All men are mortal.
Socrates is a man.
Therefore Socrates is mortal.
In programming language theory the impact of deductive thinking is best captured by the celebrated Curry-Howard correspondence between propositions (in a logic) and types (in a language). This correspondence is more than a technical result, although it can be precisely formulated. It is a guiding methodological principle which drives the design of functional programming languages.  Besides type systems, programming logics are usually given a deductive …

Reasoning about digital circuits using string diagrams

Hardware and software, two worlds apart As I drifted between the worlds of programming languages and hardware design over the last ten years or so, I was quite struck by one significant and maybe difficult to explain difference when it comes to modelling and semantics. 
In the world of software the workhorse of formal verification and validation is operational semantics: programming languages come with a set of syntactical rules showing how the program and other components of its configuration (e.g. the state) evolves during execution.  Let's take, for example, a simple language of commands. We may want to model a program (c) by showing how it changes the state (s), which is a function mapping memory location (addresses) into values. A configuration is a program together with its state, (c, s). We show the execution of a program in a state to a new state as run (c, s) = s' or, using fancier mathy notation (c, s⇓ s'. Here are some sample rules (this list is quite boring,…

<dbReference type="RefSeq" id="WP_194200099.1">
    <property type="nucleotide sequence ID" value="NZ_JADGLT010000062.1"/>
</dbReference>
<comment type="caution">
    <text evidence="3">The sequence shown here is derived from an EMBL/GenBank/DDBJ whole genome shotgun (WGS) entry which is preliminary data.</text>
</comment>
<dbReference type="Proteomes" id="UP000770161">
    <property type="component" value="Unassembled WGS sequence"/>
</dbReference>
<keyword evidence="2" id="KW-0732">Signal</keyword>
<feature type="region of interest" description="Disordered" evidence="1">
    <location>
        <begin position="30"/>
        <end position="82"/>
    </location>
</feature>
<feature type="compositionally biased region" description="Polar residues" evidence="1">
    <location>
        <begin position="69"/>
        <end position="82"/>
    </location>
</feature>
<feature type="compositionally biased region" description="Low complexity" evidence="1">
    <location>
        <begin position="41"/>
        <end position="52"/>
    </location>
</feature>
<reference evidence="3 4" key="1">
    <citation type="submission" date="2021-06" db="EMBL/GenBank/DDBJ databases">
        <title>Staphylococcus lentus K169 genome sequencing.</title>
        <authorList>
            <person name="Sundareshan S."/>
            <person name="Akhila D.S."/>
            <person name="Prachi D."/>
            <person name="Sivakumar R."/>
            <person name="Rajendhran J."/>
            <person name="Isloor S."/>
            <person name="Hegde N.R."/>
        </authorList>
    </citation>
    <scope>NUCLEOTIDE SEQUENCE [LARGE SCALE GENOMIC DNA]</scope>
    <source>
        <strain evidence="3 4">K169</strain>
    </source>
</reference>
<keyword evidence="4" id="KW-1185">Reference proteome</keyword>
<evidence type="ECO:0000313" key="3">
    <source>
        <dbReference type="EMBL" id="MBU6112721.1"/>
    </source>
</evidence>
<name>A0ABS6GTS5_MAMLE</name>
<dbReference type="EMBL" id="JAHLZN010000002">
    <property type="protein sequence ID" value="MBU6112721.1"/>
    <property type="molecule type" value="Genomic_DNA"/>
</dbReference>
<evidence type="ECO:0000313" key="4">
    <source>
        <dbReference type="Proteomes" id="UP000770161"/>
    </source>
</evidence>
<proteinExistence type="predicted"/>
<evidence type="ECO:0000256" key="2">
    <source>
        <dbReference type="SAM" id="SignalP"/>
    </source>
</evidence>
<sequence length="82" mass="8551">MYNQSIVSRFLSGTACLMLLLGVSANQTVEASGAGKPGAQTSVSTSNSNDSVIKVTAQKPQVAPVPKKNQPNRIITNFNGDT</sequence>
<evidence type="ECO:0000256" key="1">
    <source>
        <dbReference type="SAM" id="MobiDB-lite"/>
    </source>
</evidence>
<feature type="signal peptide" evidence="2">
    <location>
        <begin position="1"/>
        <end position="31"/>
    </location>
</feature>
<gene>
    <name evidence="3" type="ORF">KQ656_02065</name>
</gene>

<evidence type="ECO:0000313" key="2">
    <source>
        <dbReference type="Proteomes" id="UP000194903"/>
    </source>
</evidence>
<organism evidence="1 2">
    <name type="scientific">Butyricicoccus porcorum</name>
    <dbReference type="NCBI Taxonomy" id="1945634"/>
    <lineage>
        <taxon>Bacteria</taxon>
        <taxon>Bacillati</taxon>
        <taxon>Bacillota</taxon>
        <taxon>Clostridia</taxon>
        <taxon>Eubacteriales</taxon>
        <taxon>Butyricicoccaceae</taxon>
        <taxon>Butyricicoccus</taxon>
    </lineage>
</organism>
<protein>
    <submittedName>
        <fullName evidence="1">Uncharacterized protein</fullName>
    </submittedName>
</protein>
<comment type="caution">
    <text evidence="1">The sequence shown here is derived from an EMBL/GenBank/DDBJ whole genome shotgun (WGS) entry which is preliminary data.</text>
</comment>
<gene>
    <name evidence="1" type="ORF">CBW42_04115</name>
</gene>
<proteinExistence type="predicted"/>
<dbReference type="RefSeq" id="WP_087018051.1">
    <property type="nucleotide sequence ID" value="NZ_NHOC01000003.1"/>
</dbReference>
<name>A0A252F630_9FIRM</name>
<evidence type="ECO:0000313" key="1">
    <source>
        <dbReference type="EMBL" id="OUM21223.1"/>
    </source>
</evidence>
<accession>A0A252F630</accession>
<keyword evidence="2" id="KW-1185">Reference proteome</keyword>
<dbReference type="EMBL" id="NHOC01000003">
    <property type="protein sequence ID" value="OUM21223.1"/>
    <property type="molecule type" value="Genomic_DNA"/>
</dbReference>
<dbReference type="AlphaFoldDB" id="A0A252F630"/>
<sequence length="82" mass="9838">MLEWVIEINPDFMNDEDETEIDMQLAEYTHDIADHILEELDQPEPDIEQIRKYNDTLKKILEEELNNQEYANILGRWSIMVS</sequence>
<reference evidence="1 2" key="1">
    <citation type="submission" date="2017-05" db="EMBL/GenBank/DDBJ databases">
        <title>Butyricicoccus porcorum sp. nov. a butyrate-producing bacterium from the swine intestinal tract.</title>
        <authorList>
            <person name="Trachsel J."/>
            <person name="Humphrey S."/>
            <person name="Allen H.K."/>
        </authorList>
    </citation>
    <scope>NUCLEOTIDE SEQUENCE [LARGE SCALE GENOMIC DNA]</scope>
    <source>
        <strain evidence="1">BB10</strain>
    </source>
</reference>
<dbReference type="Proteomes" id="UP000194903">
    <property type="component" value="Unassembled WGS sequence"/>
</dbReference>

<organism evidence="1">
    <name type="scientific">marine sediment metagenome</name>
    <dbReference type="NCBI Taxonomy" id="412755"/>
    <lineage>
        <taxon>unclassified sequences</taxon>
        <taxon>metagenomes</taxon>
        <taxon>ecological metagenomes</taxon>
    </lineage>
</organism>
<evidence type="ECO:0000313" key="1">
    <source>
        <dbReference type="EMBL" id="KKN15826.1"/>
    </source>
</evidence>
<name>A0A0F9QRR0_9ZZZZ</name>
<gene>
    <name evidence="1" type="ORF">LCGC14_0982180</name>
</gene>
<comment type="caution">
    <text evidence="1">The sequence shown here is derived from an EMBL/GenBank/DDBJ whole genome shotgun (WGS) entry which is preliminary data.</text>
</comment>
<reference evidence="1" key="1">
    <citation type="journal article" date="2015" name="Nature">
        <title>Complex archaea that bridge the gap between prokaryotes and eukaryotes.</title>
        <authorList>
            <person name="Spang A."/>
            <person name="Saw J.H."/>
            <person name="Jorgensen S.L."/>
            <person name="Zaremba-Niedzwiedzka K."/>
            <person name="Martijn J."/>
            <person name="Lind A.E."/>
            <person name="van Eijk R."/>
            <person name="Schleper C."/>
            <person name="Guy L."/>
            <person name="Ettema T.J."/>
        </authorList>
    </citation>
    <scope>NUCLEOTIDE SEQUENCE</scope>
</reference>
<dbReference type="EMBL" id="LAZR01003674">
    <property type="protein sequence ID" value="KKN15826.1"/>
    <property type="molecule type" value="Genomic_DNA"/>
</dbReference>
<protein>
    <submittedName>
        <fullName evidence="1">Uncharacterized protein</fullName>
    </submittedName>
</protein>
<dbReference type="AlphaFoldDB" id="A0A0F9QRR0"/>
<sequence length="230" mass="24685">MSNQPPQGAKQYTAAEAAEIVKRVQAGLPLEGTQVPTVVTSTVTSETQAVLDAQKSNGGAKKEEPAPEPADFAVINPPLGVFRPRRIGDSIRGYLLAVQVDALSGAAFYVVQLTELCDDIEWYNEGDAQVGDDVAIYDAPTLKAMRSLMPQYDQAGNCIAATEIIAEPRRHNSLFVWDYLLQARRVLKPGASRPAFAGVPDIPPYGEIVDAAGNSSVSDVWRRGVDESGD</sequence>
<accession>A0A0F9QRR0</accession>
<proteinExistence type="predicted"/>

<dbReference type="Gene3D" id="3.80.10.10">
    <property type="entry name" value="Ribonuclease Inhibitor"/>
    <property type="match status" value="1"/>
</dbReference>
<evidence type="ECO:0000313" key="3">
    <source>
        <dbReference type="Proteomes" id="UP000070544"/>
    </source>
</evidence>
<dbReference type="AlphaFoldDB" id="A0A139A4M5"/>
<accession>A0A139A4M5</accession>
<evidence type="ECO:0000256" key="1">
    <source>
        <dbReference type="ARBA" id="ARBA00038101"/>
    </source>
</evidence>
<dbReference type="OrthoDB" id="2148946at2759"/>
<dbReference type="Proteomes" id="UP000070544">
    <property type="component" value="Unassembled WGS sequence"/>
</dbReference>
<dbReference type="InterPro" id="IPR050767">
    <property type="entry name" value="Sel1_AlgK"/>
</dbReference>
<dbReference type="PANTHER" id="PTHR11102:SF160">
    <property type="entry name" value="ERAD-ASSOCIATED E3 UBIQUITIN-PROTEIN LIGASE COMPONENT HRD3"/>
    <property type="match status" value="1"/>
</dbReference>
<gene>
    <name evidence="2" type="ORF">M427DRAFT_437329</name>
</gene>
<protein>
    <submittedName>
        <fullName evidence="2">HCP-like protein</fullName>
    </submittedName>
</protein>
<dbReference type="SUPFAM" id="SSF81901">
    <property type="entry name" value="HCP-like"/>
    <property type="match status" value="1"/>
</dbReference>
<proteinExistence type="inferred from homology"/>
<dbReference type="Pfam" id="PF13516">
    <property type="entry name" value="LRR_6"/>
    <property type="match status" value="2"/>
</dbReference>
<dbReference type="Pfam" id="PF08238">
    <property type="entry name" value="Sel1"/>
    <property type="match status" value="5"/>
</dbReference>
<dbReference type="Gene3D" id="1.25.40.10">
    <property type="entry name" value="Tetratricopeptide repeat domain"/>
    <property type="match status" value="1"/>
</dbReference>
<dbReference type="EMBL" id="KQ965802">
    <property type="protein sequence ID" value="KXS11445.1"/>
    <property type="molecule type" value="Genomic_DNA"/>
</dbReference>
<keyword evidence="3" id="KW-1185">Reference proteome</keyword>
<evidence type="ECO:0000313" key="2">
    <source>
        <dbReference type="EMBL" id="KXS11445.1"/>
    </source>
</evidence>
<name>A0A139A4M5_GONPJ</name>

Comparing apples with oranges: OCaml vs Java in teaching

Can we compare programming languages? Can we ever say that subject to some criteria one language is better than the alternatives? Very hard, in general. But this year I was in a position to do this comparison in a way which even though far from perfect is at least vaguely meaningful.

We teach our freshmen two programming languages simultaneously in Year 1 Term 1: Java and OCaml. We don't assume the incoming students have programming experience although, of course, some of them do. But in terms of backgrounds this is as clean and as homogeneous as you can hope for. In Week 5 and Week 6 two of the assignments are shared between OCaml and Java. In total this means 6 short algorithmic programming exercises, administered via HackerRank (and tested for correctness and efficiency). The assignments were completed by about 180 students each.
zipping three lists (arrays in Java).unifying two strings with constants and variables.finding the best trade in a historical sequence of prices.runni…

What else are we getting wrong?

I like reading history of science and, as a working academic, I am amused by theories that used to be widely accepted yet false, such as the miasmatic theory of disease or the phlogiston theory of combustion. The examples are numerous enough to have their own Wikipedia Category. It makes me wonder which of the current orthodoxies are as spectacularly misguided (this is my personal bet). But the most challenging exercise is to think about my own discipline, the theory of programming languages, and think if any of the (sometimes unstated) dogmas could be utterly wrong.

I think asking ourselves this question is a useful exercise in critical thinking even though it sounds like trolling. First of all, it is justified, if we consider the historical trajectory of mainstream programming languages in terms of improving programmer productivity. I don't have a precise definition of what programmer productivity means, but I certainly don't mean KLOC/week or something silly like that. Let…